In 2022, digital banking features will become more prevalent as a way for banks to help customers make better-informed choices about how their spending affects their carbon footprints, recommend green products such as home improvement loans for solar panels, and connect customers with ESG investments to help support a more sustainable economy.

  1. Higher Focus on Financial Wellness for Customers 

Many middle-to-lower-income bank customers struggle to pay their bills, save money, and get access to good financial advice. Recent surveys have found that 44% of U.S. consumers are living paycheck-to-paycheck, and yet only 25% of consumers say that they would ask a bank or credit union for financial education.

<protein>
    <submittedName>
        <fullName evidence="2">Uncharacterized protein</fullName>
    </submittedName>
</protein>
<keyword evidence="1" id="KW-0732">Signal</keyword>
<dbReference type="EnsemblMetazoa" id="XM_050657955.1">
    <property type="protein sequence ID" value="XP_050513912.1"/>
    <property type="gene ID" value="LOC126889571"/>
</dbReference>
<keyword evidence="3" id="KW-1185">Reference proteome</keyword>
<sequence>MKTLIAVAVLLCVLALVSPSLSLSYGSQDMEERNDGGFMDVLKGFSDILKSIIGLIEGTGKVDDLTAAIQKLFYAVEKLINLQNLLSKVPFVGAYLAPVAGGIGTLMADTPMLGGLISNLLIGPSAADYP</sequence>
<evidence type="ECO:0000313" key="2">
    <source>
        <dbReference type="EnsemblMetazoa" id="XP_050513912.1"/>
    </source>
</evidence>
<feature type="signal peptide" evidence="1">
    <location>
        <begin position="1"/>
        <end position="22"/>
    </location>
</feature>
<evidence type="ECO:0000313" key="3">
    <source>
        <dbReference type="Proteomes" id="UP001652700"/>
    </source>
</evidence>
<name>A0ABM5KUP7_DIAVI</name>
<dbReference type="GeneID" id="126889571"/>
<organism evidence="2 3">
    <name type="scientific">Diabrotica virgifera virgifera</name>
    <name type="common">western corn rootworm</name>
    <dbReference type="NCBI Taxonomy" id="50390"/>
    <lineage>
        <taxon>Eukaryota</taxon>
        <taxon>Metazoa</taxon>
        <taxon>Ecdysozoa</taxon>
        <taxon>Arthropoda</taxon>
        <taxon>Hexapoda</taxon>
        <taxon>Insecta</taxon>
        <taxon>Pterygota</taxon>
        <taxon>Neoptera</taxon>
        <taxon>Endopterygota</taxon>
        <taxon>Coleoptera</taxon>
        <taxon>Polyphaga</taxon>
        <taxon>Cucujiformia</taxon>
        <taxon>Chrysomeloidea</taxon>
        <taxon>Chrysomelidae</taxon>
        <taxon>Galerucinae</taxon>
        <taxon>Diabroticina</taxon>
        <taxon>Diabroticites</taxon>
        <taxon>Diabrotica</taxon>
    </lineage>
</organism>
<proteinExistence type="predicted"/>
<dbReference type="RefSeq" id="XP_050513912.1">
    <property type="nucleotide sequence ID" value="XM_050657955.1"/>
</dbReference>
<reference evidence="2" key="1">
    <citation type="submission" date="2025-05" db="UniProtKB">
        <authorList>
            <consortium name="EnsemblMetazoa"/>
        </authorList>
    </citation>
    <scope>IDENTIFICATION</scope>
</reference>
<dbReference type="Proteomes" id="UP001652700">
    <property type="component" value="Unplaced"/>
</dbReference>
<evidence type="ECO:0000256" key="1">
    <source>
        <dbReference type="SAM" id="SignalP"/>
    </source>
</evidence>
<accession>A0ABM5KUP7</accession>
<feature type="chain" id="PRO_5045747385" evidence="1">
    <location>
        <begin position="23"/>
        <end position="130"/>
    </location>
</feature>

Employers also are showing a stronger interest in providing financial wellness programs for their employees. The Bank of America 2021 Workplace Benefits Report found that 95% of employers feel a sense of responsibility for their employees’ financial wellness, 46% of employers are offering financial wellness programs (up from 40% in 2020), and 47% are providing their employees with access to financial advisors (up from 40% in 2020).

As financial wellness and financial education become higher priorities for employers and a larger topic of public conversation, banks have an opportunity to use digital tools to deliver comprehensive financial wellness support to their customers.